Good morning. It’s Friday, and it’s almost Halloween. We’ll meet someone who is too busy carving pumpkins to go trick-or-treating with his kids. We’ll also find out why the famous Flatiron Building is becoming something it has never been — a place to live.
Credit…Maniac Pumpkin Carvers
The 305th day of the year — Nov. 1, the day after Halloween — cannot come soon enough for Marc Evan.
He is a professional pumpkin carver. He has put everything from BMWs and the IBM logo to the Vincent van Gogh masterpiece “Starry Night” on pumpkins. Maybe there are only 50 shades of gray, but Evan talks as if there are almost infinite hues of orange. “When you light it up,” he said, “the way the light passes through the pumpkin flesh can range from yellow to orange to pinks and reds.”
For Evan, this is high-pressure time, like mid-December at that workshop at the North Pole or the end of June at the fireworks factory. The same goes for Adam Bierton, who puts the snarly faces in pumpkins at the New York Botanical Garden. (Bierton once worked for Maniac Pumpkin Carvers, the company Evan runs with a partner, Chris Soria.)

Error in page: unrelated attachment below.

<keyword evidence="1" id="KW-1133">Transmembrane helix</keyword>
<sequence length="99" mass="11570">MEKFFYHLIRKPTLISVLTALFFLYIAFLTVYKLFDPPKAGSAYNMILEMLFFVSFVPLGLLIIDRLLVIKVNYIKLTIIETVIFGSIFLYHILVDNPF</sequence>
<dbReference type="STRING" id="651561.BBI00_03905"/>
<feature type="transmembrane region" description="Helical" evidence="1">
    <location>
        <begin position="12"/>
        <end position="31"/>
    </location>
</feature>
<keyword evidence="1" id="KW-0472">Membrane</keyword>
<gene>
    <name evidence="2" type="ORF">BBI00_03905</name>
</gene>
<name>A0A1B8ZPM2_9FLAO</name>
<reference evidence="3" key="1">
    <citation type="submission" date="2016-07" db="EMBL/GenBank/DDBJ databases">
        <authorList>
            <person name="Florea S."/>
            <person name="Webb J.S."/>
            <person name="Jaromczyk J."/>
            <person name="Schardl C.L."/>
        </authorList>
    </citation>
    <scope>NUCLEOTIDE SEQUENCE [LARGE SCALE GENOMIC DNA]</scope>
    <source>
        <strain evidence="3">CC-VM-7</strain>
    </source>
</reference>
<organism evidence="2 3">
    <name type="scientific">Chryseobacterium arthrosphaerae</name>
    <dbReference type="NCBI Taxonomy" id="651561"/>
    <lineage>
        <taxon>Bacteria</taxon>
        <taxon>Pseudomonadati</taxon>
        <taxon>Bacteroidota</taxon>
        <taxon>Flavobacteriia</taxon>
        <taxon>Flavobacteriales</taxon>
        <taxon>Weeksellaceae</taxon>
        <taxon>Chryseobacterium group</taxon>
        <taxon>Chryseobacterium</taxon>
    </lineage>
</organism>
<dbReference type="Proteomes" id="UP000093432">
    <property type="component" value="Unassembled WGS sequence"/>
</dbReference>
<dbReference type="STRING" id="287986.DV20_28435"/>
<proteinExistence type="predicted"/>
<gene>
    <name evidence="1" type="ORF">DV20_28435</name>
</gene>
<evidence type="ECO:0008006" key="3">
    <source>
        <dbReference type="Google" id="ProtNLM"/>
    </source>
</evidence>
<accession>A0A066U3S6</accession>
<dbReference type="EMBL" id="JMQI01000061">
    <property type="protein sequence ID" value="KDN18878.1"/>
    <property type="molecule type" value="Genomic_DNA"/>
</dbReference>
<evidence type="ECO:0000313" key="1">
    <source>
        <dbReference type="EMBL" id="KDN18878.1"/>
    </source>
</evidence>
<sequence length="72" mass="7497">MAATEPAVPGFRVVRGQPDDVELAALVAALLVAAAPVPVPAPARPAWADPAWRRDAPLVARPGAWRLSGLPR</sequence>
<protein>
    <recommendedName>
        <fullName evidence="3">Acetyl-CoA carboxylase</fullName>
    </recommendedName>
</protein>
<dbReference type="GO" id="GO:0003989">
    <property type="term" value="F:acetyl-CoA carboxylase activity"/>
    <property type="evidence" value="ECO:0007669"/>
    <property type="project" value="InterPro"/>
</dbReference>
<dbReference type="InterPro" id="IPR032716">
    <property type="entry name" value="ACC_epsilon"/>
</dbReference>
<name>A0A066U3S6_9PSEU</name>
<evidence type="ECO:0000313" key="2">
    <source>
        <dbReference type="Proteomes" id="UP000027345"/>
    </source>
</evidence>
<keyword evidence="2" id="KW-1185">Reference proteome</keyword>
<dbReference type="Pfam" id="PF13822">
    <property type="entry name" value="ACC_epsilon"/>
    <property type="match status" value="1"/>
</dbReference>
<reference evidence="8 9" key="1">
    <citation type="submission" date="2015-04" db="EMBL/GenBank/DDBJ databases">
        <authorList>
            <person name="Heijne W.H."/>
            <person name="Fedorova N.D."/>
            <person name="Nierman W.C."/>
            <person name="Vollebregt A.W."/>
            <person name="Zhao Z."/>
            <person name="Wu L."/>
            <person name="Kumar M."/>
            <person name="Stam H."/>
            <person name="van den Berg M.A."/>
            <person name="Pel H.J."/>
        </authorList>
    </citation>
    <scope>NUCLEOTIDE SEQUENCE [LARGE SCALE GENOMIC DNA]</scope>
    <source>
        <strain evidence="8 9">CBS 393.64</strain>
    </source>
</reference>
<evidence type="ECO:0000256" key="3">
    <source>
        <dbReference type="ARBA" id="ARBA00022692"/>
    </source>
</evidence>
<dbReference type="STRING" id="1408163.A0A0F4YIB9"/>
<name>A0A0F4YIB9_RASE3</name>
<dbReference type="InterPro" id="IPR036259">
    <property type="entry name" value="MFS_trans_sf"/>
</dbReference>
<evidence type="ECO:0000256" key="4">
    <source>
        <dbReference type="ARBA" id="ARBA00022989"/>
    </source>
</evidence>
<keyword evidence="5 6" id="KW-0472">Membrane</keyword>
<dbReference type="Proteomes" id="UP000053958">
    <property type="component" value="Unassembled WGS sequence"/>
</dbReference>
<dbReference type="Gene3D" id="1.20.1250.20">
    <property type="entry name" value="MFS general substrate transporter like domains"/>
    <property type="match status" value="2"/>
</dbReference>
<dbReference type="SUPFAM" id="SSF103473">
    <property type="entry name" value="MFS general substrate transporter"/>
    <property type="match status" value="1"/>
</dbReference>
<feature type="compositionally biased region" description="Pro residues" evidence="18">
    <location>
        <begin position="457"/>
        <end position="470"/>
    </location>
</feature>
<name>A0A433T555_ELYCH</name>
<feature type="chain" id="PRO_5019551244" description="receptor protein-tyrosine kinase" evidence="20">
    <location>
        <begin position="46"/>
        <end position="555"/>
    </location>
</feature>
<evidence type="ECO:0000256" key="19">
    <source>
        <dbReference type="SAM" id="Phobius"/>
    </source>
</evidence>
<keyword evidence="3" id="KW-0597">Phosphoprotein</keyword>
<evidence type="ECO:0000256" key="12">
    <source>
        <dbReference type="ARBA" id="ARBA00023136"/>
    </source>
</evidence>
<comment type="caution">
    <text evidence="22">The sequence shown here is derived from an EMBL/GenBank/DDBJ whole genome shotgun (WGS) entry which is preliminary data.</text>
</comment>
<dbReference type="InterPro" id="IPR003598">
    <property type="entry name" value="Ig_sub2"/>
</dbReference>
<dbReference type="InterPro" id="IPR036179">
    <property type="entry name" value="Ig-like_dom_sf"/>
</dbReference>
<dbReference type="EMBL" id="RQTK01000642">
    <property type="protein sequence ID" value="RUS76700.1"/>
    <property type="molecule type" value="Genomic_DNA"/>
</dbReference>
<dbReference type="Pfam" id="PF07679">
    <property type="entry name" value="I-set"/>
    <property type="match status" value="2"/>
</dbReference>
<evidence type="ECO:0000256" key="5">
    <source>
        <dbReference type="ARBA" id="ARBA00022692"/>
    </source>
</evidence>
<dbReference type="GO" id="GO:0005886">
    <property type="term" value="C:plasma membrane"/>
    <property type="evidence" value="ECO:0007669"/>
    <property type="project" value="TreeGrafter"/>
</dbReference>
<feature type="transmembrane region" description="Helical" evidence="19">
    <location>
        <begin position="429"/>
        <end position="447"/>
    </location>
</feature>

“I’m getting hundreds of pumpkins brought into the studio every week — we really stopped counting,” Evan said. “Sometimes we’re delivering 50 pumpkins to one venue for their decorations, to dress it up and make a Halloween installation. Other times, we’re sending one pumpkin that’s going to go in somebody’s window or on their porch.”
Adding to the October rush is fall-themed advertising. “A lot of time, visible pumpkins don’t leave the studio,” he said. “We film the process or do a photo-shoot, and the end product is the digital files.”